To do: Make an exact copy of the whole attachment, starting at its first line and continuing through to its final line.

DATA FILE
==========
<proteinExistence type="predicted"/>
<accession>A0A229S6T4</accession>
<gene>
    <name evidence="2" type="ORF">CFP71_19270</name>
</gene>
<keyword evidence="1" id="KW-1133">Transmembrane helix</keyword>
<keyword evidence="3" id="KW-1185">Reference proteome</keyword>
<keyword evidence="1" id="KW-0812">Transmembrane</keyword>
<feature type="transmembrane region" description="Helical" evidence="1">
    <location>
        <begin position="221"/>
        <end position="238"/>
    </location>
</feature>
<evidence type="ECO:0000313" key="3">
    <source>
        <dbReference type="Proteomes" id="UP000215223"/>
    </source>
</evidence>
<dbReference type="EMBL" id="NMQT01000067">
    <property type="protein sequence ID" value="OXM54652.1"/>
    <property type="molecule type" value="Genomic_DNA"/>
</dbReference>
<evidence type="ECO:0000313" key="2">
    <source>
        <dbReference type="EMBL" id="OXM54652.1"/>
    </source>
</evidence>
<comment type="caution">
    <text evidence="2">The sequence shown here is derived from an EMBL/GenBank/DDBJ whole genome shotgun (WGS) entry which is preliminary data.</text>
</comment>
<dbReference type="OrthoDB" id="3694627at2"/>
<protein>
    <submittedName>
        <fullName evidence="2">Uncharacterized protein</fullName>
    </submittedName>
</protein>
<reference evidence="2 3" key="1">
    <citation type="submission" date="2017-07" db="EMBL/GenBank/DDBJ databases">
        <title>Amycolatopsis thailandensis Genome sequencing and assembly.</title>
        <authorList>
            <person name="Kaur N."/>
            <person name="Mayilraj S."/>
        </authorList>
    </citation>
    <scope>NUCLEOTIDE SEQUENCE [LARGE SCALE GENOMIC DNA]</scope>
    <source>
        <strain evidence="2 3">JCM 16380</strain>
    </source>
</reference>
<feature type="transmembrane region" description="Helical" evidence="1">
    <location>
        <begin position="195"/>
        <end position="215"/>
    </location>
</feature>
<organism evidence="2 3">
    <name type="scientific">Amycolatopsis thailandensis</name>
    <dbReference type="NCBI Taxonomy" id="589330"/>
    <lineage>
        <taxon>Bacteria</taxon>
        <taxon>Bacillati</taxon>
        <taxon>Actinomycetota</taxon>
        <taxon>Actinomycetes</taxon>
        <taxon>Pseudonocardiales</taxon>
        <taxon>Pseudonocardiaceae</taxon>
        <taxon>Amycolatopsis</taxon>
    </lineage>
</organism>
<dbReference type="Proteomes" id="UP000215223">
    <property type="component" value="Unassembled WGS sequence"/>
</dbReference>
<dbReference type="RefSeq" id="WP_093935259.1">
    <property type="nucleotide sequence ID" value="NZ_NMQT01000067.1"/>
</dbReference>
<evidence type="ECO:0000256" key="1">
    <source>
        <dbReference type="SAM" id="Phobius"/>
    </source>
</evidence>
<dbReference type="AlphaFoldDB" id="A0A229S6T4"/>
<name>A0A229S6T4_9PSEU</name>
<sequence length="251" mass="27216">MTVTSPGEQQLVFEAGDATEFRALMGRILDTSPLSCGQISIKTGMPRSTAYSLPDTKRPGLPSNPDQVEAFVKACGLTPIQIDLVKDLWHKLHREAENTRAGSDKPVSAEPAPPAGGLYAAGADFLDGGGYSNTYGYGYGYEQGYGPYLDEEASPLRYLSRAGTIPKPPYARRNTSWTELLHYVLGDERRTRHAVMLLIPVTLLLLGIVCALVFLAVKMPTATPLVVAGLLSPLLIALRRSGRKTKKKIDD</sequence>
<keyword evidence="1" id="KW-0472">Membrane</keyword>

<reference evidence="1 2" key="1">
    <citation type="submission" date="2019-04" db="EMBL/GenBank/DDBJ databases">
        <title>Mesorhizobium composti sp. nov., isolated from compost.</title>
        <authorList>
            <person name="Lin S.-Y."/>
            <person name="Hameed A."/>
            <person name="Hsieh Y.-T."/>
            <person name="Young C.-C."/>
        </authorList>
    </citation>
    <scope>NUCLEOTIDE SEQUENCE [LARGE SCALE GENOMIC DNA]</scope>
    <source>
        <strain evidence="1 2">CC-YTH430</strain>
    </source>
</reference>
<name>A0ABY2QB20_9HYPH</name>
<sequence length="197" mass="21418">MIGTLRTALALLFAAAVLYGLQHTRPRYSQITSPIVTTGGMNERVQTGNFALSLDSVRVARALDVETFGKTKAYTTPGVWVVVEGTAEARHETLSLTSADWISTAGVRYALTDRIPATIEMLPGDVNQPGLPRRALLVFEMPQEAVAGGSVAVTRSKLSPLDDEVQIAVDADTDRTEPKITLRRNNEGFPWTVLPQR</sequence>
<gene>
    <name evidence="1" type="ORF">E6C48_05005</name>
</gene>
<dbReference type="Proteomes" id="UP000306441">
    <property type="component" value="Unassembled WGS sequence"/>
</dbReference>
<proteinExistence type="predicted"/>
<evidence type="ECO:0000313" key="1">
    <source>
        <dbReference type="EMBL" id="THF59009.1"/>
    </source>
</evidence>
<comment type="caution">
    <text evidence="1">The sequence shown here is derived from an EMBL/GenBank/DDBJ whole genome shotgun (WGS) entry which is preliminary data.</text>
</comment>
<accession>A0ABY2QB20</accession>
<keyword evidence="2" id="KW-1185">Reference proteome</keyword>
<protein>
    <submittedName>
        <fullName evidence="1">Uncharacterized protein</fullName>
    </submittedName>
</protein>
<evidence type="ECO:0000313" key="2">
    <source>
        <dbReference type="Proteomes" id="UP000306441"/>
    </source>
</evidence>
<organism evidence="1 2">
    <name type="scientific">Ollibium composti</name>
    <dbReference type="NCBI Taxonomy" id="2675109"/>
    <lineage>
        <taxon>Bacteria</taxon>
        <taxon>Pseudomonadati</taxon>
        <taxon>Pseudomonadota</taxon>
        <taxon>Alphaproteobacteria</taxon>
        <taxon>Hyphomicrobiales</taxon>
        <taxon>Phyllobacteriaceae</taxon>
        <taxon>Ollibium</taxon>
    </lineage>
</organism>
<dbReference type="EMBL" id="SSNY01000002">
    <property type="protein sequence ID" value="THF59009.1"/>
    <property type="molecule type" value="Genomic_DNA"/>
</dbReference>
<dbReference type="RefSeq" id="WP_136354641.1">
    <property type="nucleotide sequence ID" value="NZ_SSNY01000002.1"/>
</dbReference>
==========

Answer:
<proteinExistence type="predicted"/>
<accession>A0A229S6T4</accession>
<gene>
    <name evidence="2" type="ORF">CFP71_19270</name>
</gene>
<keyword evidence="1" id="KW-1133">Transmembrane helix</keyword>
<keyword evidence="3" id="KW-1185">Reference proteome</keyword>
<keyword evidence="1" id="KW-0812">Transmembrane</keyword>
<feature type="transmembrane region" description="Helical" evidence="1">
    <location>
        <begin position="221"/>
        <end position="238"/>
    </location>
</feature>
<evidence type="ECO:0000313" key="3">
    <source>
        <dbReference type="Proteomes" id="UP000215223"/>
    </source>
</evidence>
<dbReference type="EMBL" id="NMQT01000067">
    <property type="protein sequence ID" value="OXM54652.1"/>
    <property type="molecule type" value="Genomic_DNA"/>
</dbReference>
<evidence type="ECO:0000313" key="2">
    <source>
        <dbReference type="EMBL" id="OXM54652.1"/>
    </source>
</evidence>
<comment type="caution">
    <text evidence="2">The sequence shown here is derived from an EMBL/GenBank/DDBJ whole genome shotgun (WGS) entry which is preliminary data.</text>
</comment>
<dbReference type="OrthoDB" id="3694627at2"/>
<protein>
    <submittedName>
        <fullName evidence="2">Uncharacterized protein</fullName>
    </submittedName>
</protein>
<reference evidence="2 3" key="1">
    <citation type="submission" date="2017-07" db="EMBL/GenBank/DDBJ databases">
        <title>Amycolatopsis thailandensis Genome sequencing and assembly.</title>
        <authorList>
            <person name="Kaur N."/>
            <person name="Mayilraj S."/>
        </authorList>
    </citation>
    <scope>NUCLEOTIDE SEQUENCE [LARGE SCALE GENOMIC DNA]</scope>
    <source>
        <strain evidence="2 3">JCM 16380</strain>
    </source>
</reference>
<feature type="transmembrane region" description="Helical" evidence="1">
    <location>
        <begin position="195"/>
        <end position="215"/>
    </location>
</feature>
<organism evidence="2 3">
    <name type="scientific">Amycolatopsis thailandensis</name>
    <dbReference type="NCBI Taxonomy" id="589330"/>
    <lineage>
        <taxon>Bacteria</taxon>
        <taxon>Bacillati</taxon>
        <taxon>Actinomycetota</taxon>
        <taxon>Actinomycetes</taxon>
        <taxon>Pseudonocardiales</taxon>
        <taxon>Pseudonocardiaceae</taxon>
        <taxon>Amycolatopsis</taxon>
    </lineage>
</organism>
<dbReference type="Proteomes" id="UP000215223">
    <property type="component" value="Unassembled WGS sequence"/>
</dbReference>
<dbReference type="RefSeq" id="WP_093935259.1">
    <property type="nucleotide sequence ID" value="NZ_NMQT01000067.1"/>
</dbReference>
<evidence type="ECO:0000256" key="1">
    <source>
        <dbReference type="SAM" id="Phobius"/>
    </source>
</evidence>
<dbReference type="AlphaFoldDB" id="A0A229S6T4"/>
<name>A0A229S6T4_9PSEU</name>
<sequence length="251" mass="27216">MTVTSPGEQQLVFEAGDATEFRALMGRILDTSPLSCGQISIKTGMPRSTAYSLPDTKRPGLPSNPDQVEAFVKACGLTPIQIDLVKDLWHKLHREAENTRAGSDKPVSAEPAPPAGGLYAAGADFLDGGGYSNTYGYGYGYEQGYGPYLDEEASPLRYLSRAGTIPKPPYARRNTSWTELLHYVLGDERRTRHAVMLLIPVTLLLLGIVCALVFLAVKMPTATPLVVAGLLSPLLIALRRSGRKTKKKIDD</sequence>
<keyword evidence="1" id="KW-0472">Membrane</keyword>

<reference evidence="1 2" key="1">
    <citation type="submission" date="2019-04" db="EMBL/GenBank/DDBJ databases">
        <title>Mesorhizobium composti sp. nov., isolated from compost.</title>
        <authorList>
            <person name="Lin S.-Y."/>
            <person name="Hameed A."/>
            <person name="Hsieh Y.-T."/>
            <person name="Young C.-C."/>
        </authorList>
    </citation>
    <scope>NUCLEOTIDE SEQUENCE [LARGE SCALE GENOMIC DNA]</scope>
    <source>
        <strain evidence="1 2">CC-YTH430</strain>
    </source>
</reference>
<name>A0ABY2QB20_9HYPH</name>
<sequence length="197" mass="21418">MIGTLRTALALLFAAAVLYGLQHTRPRYSQITSPIVTTGGMNERVQTGNFALSLDSVRVARALDVETFGKTKAYTTPGVWVVVEGTAEARHETLSLTSADWISTAGVRYALTDRIPATIEMLPGDVNQPGLPRRALLVFEMPQEAVAGGSVAVTRSKLSPLDDEVQIAVDADTDRTEPKITLRRNNEGFPWTVLPQR</sequence>
<gene>
    <name evidence="1" type="ORF">E6C48_05005</name>
</gene>
<dbReference type="Proteomes" id="UP000306441">
    <property type="component" value="Unassembled WGS sequence"/>
</dbReference>
<proteinExistence type="predicted"/>
<evidence type="ECO:0000313" key="1">
    <source>
        <dbReference type="EMBL" id="THF59009.1"/>
    </source>
</evidence>
<comment type="caution">
    <text evidence="1">The sequence shown here is derived from an EMBL/GenBank/DDBJ whole genome shotgun (WGS) entry which is preliminary data.</text>
</comment>
<accession>A0ABY2QB20</accession>
<keyword evidence="2" id="KW-1185">Reference proteome</keyword>
<protein>
    <submittedName>
        <fullName evidence="1">Uncharacterized protein</fullName>
    </submittedName>
</protein>
<evidence type="ECO:0000313" key="2">
    <source>
        <dbReference type="Proteomes" id="UP000306441"/>
    </source>
</evidence>
<organism evidence="1 2">
    <name type="scientific">Ollibium composti</name>
    <dbReference type="NCBI Taxonomy" id="2675109"/>
    <lineage>
        <taxon>Bacteria</taxon>
        <taxon>Pseudomonadati</taxon>
        <taxon>Pseudomonadota</taxon>
        <taxon>Alphaproteobacteria</taxon>
        <taxon>Hyphomicrobiales</taxon>
        <taxon>Phyllobacteriaceae</taxon>
        <taxon>Ollibium</taxon>
    </lineage>
</organism>
<dbReference type="EMBL" id="SSNY01000002">
    <property type="protein sequence ID" value="THF59009.1"/>
    <property type="molecule type" value="Genomic_DNA"/>
</dbReference>
<dbReference type="RefSeq" id="WP_136354641.1">
    <property type="nucleotide sequence ID" value="NZ_SSNY01000002.1"/>
</dbReference>